I don't think I will buy the second novel. Which will be the first time I ever let a series of books go unfinished (and I bought book 11 of the Wheel of Time after the disaster that was book 10 !)

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3 of 4 people found this review helpful

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Customer Reviews

Most Helpful
5 out of 5 stars
By Bob-o on 29-04-14

This is a great series!

I love this series. It's the story of a very young man who unwittingly becomes a hero and the story tells of his growth and of his heros journey. It's a story of sword and sorcery and love, and the love part is appropriate for all ages and not mushy, or over done. If you like sword and sorcery books with elves and monsters then this is a book you'll probably like as much as I do.

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19 of 24 people found this review helpful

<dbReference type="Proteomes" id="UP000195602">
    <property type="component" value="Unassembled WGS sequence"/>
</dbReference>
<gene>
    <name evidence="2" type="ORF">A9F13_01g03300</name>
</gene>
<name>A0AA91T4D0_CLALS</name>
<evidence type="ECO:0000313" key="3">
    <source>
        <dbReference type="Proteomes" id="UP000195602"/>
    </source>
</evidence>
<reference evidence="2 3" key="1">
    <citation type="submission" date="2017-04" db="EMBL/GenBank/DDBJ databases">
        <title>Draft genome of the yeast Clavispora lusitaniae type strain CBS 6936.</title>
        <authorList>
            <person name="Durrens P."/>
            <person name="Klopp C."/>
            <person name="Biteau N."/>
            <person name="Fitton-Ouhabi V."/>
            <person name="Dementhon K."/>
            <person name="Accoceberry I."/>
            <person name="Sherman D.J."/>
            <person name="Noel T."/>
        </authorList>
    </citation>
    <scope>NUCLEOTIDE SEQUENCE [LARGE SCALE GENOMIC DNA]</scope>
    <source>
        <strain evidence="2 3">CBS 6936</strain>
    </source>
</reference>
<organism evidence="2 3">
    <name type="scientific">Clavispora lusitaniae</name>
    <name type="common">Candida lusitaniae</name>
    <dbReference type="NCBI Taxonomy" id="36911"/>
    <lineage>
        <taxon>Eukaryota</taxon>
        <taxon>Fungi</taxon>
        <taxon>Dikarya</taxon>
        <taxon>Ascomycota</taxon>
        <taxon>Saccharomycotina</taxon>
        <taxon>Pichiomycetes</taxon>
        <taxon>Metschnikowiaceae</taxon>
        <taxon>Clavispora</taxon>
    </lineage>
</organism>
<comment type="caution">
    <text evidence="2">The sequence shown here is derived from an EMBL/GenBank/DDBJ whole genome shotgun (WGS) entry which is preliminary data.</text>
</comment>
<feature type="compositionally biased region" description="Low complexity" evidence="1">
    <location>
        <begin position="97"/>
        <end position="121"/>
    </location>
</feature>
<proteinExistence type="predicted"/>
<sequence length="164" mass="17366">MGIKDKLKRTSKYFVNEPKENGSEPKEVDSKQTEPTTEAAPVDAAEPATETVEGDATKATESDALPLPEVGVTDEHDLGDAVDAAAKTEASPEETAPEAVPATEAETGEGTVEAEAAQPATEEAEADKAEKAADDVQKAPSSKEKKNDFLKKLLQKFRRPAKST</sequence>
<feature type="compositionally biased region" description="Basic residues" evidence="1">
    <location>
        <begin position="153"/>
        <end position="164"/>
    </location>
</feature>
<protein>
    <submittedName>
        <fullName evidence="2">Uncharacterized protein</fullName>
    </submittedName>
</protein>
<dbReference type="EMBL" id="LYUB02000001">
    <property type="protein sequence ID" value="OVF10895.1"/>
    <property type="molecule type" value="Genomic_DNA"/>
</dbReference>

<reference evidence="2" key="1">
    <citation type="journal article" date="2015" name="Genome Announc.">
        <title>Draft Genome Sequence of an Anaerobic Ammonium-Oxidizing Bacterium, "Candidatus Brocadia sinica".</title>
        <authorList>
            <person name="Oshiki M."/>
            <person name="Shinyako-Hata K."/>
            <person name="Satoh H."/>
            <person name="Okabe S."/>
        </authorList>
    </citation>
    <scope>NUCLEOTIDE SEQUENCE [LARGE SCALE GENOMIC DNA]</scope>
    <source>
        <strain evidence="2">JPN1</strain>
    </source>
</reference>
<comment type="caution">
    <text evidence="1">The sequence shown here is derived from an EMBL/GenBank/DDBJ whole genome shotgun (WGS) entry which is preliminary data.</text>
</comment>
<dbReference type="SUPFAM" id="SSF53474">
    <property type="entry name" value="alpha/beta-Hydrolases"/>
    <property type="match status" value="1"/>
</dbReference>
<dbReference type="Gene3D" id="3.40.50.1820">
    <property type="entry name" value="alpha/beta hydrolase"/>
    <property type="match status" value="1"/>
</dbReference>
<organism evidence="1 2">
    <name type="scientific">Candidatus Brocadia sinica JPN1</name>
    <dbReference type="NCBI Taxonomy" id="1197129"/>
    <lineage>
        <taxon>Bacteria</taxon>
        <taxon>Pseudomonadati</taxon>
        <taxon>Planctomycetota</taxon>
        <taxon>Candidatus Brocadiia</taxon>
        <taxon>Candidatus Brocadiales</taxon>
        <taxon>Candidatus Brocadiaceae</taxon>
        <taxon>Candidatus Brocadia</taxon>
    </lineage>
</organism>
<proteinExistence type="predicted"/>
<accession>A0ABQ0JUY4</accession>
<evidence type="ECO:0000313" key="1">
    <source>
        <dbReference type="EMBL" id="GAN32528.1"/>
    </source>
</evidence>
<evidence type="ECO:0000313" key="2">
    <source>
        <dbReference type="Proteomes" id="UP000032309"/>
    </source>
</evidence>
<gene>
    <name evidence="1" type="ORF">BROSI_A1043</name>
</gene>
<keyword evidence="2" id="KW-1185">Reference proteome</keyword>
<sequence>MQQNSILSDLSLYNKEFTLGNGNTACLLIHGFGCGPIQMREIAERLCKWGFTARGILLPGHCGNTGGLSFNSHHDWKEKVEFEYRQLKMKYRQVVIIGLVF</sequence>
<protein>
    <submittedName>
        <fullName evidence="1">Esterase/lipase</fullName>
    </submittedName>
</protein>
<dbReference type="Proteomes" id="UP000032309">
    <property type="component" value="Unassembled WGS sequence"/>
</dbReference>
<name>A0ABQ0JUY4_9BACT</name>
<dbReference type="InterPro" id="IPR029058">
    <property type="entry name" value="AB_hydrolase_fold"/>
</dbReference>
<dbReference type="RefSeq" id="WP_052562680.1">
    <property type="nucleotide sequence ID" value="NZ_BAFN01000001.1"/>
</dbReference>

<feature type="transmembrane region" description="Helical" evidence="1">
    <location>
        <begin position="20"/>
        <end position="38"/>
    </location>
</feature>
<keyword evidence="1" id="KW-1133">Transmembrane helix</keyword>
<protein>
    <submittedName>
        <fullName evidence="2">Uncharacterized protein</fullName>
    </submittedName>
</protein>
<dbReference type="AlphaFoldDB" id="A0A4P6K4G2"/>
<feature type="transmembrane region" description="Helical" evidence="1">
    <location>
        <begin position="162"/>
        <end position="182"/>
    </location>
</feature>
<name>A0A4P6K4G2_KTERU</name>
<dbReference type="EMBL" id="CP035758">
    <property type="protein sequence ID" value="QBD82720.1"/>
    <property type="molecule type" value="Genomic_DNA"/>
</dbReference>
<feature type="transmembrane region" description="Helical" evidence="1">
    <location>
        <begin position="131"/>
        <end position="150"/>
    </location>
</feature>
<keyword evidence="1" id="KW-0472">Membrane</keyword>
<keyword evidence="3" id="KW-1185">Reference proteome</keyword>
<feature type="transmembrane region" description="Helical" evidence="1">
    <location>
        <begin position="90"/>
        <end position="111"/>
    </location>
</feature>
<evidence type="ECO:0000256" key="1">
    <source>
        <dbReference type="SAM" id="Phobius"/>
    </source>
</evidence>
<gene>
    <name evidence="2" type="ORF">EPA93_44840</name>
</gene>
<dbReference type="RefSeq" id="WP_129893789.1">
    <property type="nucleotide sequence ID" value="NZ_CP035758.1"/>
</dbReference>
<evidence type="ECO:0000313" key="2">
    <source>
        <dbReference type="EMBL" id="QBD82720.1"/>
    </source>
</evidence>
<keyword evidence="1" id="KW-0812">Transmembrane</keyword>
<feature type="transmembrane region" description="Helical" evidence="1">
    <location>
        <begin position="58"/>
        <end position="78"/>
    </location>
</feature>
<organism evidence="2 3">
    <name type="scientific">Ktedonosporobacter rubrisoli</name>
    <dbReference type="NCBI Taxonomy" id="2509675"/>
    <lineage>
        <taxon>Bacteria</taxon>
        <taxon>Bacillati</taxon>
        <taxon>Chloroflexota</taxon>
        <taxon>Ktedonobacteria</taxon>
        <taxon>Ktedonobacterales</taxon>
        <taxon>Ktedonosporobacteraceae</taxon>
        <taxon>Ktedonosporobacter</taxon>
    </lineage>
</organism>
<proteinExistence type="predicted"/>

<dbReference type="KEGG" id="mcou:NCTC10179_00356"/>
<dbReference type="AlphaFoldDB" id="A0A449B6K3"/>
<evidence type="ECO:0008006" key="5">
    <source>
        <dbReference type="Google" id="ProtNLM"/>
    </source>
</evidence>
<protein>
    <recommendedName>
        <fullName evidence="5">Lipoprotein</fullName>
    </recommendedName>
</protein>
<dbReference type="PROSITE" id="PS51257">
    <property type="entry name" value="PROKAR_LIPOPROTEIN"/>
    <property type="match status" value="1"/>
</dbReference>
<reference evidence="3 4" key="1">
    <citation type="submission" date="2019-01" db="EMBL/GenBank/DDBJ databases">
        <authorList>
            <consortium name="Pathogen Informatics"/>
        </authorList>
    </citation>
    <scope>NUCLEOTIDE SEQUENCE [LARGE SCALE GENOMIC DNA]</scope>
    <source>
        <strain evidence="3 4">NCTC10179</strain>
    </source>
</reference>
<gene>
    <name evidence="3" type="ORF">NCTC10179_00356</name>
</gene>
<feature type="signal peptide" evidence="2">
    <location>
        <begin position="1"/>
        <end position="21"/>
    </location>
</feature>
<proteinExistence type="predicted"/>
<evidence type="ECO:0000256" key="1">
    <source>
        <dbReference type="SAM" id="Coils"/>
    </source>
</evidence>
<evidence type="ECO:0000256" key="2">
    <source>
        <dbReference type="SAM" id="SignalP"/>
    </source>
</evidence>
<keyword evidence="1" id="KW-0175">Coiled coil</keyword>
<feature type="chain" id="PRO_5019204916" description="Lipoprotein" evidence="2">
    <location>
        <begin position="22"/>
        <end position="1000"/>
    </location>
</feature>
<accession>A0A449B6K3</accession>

3 out of 5 stars
By Chelsia Cottrell on 22-09-16

More for YA

I really tried to like this book, but it was just too "young" for my tastes. The adventure was lackluster, the main character is annoying and immature (he's 17 y/o and gets really embarrassed to spend a night in a room with a female under the premise of being married?? Not to mention his annoying trait of always having to be a hero without actually having the skills to be a hero.), and overall the rest of the characters were boring. I don't understand the need to add more companions to your group in an quest to save the world. Adding an old woman to your group? Really? Honestly the main character is what got me in the end. He was willful and ignorant, choosing to follow his own desires, which got him and all his friends into trouble. I don't care if his "instinct" is good, if you're on a quest and leaving your home for the first time ever in your life, you listen to the people with the experience. I just couldn't take his whining and childish attitude/actions anymore. This book is better for a teenager going through their "rebellious" state than an adult looking for a real adventure.

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2 of 2 people found this review helpful